When the sun comes out, we leave the house. Not to, for the one millionth time, make mention of the abysmal weather we suffer through in the Pacific Northwest, but when May begins to draw to a close and June starts to creep up on us, we all start to feel a little cooped up from the previous seven months we’ve just spent trapped indoors by unrelenting rain and gloominess. You can understand, then, why a rare glimpse of the sun during the month of May (or June, for that matter, because here summer likes to hang out in its pajamas and nurse a few beers on the couch for a while before it finally decides to emerge from its extended time off and finally get to work) will cause people to take to the streets of Portland in a pasty parade of boisterous revelry.
Because you’re contractually obligated to own a bicycle if you live here, we, not surprisingly, spend a lot of our outdoor time traveling by bike to various locations. We bike to the park, we bike to the baseball field, we bike to the science museum, and we bike while running errands. If the weather is truly wonderful, we pack a picnic and head downtown to have a picnic on the waterfront. If the weather very suddenly stops being wonderful and forces us back home before we find ourselves biking through a rainstorm, we unexpectedly unload ourselves from our bikes to face dinnertime totally unprepared. On the rare occasion that I don’t want to break down and just order Thai food (okay, so I always want to break down and just order Thai food, but budgetary constraints dictate that ordering Thai food several times a week is a ridiculous and ruinous financial strategy), I head into the kitchen and prepare what has become our quickest last minute dinner.
When the summer months actually arrive proper and the garden is bursting with tomatoes, this pasta dish sees a lot of action in our house. More a handful of ingredients than an actual recipe, the technique (and I use that word very, very loosely here) of making this dish should serve as a nice base for creating a quick tomato pasta. You boil your pasta water, throw in your pasta, then start on the sauce. You put some fat (butter, olive oil, both) in a pan, allow it to gently melt, then grate in some garlic. While the garlic simmers and melts into the fat, you grate up as many tomatoes as you can find, then add them to the garlic. You simmer the sauce while the pasta cooks, you add some pasta water to the sauce, you drain and the pasta and combine the two, you stir in a bit of Parmesan, season everything, then you’re done.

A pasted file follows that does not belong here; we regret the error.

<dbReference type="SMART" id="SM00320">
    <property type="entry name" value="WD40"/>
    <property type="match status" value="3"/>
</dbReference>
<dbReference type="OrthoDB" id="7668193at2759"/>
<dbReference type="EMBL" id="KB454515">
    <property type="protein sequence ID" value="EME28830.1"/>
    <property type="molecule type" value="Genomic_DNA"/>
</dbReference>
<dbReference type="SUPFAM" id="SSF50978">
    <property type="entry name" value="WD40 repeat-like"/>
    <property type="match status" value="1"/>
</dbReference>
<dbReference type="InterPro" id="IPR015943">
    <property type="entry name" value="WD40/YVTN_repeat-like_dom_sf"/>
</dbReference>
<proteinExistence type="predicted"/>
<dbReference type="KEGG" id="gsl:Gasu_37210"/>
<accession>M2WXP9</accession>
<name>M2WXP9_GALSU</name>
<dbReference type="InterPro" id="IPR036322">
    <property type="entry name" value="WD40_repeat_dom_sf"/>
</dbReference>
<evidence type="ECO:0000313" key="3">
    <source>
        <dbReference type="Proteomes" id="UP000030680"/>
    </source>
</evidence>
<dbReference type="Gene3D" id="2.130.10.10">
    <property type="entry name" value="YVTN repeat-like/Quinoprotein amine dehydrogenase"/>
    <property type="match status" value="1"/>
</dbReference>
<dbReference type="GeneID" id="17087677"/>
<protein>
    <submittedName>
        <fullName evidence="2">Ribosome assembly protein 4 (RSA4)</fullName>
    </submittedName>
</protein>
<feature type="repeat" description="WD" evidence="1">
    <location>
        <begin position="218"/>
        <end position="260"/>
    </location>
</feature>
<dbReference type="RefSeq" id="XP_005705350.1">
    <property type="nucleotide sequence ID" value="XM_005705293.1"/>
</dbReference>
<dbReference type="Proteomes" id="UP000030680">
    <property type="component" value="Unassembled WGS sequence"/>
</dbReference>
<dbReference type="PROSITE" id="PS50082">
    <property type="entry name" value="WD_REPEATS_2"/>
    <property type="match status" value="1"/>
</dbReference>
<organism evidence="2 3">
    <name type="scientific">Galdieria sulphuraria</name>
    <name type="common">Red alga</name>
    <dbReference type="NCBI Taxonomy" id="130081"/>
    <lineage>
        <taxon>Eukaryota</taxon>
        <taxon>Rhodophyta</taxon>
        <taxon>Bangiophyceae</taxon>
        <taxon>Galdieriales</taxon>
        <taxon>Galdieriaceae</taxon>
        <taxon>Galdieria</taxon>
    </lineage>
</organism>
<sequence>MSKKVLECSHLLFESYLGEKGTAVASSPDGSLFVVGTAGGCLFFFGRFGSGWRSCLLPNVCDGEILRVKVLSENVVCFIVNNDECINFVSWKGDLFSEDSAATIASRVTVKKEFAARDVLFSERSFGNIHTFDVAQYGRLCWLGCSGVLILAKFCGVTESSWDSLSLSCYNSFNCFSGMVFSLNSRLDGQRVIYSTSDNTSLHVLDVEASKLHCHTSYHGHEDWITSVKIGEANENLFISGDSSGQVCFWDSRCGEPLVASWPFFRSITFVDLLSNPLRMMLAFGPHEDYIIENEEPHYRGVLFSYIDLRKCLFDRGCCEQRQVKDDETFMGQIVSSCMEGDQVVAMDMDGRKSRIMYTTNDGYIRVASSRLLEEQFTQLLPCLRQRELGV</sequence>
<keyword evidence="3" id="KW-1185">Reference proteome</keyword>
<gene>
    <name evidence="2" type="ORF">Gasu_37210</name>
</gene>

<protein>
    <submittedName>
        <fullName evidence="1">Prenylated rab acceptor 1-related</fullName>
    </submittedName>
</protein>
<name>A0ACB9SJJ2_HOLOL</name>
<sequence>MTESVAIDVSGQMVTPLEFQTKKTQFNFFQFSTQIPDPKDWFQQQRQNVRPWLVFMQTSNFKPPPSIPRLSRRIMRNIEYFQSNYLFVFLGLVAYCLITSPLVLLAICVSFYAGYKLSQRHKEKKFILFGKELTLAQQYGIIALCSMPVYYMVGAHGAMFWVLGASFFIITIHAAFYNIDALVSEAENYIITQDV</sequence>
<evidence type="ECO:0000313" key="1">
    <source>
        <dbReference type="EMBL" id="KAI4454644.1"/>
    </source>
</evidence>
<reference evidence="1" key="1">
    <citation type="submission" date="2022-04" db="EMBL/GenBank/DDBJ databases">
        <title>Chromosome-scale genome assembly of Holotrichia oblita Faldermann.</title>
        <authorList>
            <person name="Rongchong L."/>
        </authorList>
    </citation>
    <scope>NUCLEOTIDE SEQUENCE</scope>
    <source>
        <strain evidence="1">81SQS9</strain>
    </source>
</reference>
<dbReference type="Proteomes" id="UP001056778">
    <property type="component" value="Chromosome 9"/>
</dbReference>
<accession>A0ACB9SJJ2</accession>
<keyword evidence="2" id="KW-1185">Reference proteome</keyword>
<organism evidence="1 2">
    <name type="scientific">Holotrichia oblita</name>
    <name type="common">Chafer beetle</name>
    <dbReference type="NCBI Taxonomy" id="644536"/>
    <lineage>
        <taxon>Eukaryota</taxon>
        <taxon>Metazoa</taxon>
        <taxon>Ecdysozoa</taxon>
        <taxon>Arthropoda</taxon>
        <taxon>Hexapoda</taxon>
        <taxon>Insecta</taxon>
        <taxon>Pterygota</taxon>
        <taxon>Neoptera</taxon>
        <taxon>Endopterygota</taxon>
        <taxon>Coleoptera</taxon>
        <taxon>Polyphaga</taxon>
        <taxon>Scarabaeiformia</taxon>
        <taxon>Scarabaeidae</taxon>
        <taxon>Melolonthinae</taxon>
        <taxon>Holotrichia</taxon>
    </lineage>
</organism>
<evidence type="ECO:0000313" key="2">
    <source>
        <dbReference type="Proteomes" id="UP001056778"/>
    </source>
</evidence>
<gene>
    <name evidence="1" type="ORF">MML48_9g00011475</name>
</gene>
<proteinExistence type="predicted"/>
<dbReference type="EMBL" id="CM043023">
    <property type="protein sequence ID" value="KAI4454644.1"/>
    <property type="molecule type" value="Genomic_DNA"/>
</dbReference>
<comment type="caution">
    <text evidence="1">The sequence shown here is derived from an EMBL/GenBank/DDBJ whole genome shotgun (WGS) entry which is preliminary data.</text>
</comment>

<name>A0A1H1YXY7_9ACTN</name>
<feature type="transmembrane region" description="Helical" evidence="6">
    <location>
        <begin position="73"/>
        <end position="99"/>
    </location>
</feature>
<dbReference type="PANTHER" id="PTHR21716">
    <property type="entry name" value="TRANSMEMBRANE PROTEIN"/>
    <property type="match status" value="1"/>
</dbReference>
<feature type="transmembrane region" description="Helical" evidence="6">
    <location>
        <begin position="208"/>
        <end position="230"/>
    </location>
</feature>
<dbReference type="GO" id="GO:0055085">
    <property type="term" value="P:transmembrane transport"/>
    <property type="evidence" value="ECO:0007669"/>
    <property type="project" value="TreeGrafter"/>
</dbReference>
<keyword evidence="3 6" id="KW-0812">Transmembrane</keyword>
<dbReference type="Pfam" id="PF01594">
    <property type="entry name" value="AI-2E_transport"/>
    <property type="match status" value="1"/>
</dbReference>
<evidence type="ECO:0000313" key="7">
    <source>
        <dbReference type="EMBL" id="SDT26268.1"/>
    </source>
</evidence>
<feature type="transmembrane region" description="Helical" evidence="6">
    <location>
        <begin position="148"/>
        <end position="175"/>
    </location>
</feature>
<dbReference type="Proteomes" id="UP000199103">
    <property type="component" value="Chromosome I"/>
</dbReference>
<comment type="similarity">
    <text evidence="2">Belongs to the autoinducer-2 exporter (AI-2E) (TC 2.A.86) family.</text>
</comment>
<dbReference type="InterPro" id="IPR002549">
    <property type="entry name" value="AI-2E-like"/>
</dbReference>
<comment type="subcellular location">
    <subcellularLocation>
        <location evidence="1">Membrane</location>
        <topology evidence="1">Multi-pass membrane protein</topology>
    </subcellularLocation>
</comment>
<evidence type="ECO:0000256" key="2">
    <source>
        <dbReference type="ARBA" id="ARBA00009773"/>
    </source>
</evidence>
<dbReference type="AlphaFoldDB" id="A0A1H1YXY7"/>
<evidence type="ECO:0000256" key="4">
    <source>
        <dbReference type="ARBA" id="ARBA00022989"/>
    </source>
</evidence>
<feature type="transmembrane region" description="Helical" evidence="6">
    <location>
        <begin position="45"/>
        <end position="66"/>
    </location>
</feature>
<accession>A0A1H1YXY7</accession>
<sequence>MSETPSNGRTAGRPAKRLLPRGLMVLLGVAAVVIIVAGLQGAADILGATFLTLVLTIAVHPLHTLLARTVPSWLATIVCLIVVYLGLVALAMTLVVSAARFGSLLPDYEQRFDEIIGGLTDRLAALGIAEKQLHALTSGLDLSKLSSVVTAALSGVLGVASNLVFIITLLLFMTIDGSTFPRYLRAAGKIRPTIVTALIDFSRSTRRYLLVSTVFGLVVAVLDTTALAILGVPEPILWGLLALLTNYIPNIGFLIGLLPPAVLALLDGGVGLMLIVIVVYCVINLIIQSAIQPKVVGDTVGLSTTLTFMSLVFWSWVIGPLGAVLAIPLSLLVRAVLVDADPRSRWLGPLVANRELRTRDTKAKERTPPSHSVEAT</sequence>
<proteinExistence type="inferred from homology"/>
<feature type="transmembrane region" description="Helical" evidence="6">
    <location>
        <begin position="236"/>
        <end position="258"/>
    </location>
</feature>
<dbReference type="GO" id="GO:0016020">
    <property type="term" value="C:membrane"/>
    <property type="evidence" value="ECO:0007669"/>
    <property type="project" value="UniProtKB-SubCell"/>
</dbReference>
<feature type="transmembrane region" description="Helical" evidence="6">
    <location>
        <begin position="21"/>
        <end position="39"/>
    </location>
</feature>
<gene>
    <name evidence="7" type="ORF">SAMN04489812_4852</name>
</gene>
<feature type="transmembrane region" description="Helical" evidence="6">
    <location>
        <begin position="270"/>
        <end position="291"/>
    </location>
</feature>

If you think you’d want the sauce to be more garlicky, use more garlic. If you want a looser sauce, add more pasta water. Add herbs, add red pepper flakes, add a sharper cheese–no matter what you want to do to this base recipe, it’s pretty difficult to render it inedible. And, depending mainly on how fast your pasta water can come to a boil, you can have this dinner on the table in around 20 minutes. Which will leave you plenty of time to, weather permitting, hop back on your bike after dinner and head out for some ice cream.
Orecchiette with Grated Garlic and Tomato
1 lb orecchiette, or another pasta of your choice (I find that the shape of orecchiette is perfect for cradling little bits of this sauce in each bite)
2 tablespoons of butter or olive oil (I like to use a mixture of both)
2 or 3 large cloves of garlic
3 or 4 large ripe tomatoes (or more, if you have them), cut in half and seeds removed
salt and pepper
Cook pasta in salted water according to package directions. While pasta cooks, heat butter or olive oil (or both) in a medium-sized pan over low heat. When the butter/olive oil is heated, use a small grater or rasp grater to grate the garlic directly into the pan. Gently saute the garlic over low heat, stirring occasionally, until it starts to melt into the butter/oil and become translucent (about 1 to 3 minutes).
Using the large holes on a box grater, grate all the tomatoes directly into the pan with the garlic. (You can grate the tomatoes onto a cutting board the add them to the sauce, but, accounting for the juiciness of the tomatoes, it is actually easier and less messy to just grate them directly into the pan.) Grate the cut side of the tomato, so you end up holding the empty skin of the tomato after all the flesh has been grated into the pan. Discard the tomato skins. After you have grated all the tomatoes, simmer sauce over low heat, stirring occasionally to prevent sticking and browning. Right before you drain the pasta, scoop out 1 cup of pasta water and add it to the tomato sauce, stirring to combine.
Drain the pasta, then return it to the cooking pot. Add the tomato sauce to the pasta and stir to combine. If desired, stir 1/2 a cup of grated Parmesan into the pasta while it is still in the pot, or reserve Parmesan to add later, when serving. Add salt and pepper to taste.
Top each serving of pasta with chopped fresh herbs (I used basil here, but any combination of fresh herbs is nice–basil, parsley, thyme, chives) and a sprinkling of Parmesan cheese.
Serves 4-6 people.